Finally, I’d encourage you to research alternative approaches to women’s health issues. If you click on “birth control” in our tag cloud, you will find a host of articles on the terrible long-term side effects of the pill and its cousins. There are better, safer ways to deal with problems like endometriosis, fibroids, painful cycles, etc. than chemical/hormonal approaches that bring along with them a host of alarming health risks. It’s worth careful study.

      Kind regards,
      Jennie Chancey


  2. cdmi, I respectfully disagree…I would not give my friend, for example, a cigarette if they wanted something to do. there are many of non-toxic ways to kill time. However, if you wanted to, it is your choice. If you told me to buy that pack of cigarettes, I would laugh. Obama is taking away my ability to laugh. or choose. or honor my beliefs. There are many of non-damaging ways to control PCOS…I have no way of knowing if my buying that pill for whatever reason will result in a loss of life. the mother’s or her eventual child.


  3. One of my children has severe asthma requiring several prescription meds that our insurance won’t cover as there are no generic versions available. Annoying and expensive, yes, but I won’t stand before Congress bemoaning the fact that that we have to pay out of pocket for meds that keep him breathing well. I’m sure there are thousands in the same situation.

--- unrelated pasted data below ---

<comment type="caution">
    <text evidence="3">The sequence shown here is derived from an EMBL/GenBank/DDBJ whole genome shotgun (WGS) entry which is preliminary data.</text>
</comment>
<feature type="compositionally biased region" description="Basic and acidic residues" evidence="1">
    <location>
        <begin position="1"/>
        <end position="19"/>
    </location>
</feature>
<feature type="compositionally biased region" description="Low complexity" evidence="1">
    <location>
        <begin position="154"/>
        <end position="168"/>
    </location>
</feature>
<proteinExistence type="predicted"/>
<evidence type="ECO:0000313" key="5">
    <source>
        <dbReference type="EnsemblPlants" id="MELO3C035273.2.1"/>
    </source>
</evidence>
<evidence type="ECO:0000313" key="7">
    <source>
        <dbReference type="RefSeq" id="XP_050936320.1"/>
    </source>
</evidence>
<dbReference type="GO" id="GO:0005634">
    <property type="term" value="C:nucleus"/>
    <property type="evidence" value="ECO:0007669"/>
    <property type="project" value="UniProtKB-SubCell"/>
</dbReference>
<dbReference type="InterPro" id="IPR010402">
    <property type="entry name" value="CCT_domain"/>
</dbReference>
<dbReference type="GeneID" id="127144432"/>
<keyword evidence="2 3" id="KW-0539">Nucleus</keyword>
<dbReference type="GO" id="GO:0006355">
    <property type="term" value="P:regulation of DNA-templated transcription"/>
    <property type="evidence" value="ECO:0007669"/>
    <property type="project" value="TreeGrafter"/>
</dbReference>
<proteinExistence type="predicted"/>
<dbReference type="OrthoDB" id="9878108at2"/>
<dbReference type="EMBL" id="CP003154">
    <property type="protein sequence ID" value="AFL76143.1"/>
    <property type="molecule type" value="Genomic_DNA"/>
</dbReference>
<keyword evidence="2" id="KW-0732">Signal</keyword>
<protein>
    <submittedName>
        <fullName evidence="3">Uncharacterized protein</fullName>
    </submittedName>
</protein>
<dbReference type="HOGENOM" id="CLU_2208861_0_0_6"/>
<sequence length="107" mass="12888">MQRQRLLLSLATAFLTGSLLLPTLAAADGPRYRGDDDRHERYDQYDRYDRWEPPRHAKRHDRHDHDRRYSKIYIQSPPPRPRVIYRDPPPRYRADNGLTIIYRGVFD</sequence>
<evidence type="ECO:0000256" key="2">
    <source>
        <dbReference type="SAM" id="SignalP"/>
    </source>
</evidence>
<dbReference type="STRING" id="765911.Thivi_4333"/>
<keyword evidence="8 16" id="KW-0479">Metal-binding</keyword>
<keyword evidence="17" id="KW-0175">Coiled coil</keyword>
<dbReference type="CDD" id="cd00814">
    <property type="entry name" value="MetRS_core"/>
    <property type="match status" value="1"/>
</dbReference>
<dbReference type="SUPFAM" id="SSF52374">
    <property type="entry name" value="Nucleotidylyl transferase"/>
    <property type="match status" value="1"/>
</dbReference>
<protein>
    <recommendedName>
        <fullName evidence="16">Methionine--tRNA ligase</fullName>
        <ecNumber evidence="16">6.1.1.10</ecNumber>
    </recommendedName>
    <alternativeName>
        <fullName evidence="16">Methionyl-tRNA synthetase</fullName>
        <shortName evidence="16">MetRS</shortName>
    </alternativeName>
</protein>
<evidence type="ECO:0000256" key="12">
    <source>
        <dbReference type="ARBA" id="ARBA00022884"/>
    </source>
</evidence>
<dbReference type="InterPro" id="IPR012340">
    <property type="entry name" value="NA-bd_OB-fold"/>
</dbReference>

Why is it that because the pill is a drug used by women and primarily for the prevention of pregnancy, is there a huge demand by the consumers of that prescription med that it be paid for by someone else?

    Yes, there are instances where it is prescribed for non-contraceptive use, but does that it should therefore be “free” to all who use it? There are thousands of drugs not covered by various insurance plans, why should this one be any different? The answer seems obvious.


Leave a Reply

Fill in your details below or click an icon to log in: Logo

You are commenting using your account. Log Out /  Change )

Google photo

You are commenting using your Google account. Log Out /  Change )

Twitter picture

You are commenting using your Twitter account. Log Out /  Change )

Facebook photo

You are commenting using your Facebook account. Log Out /  Change )

Connecting to %s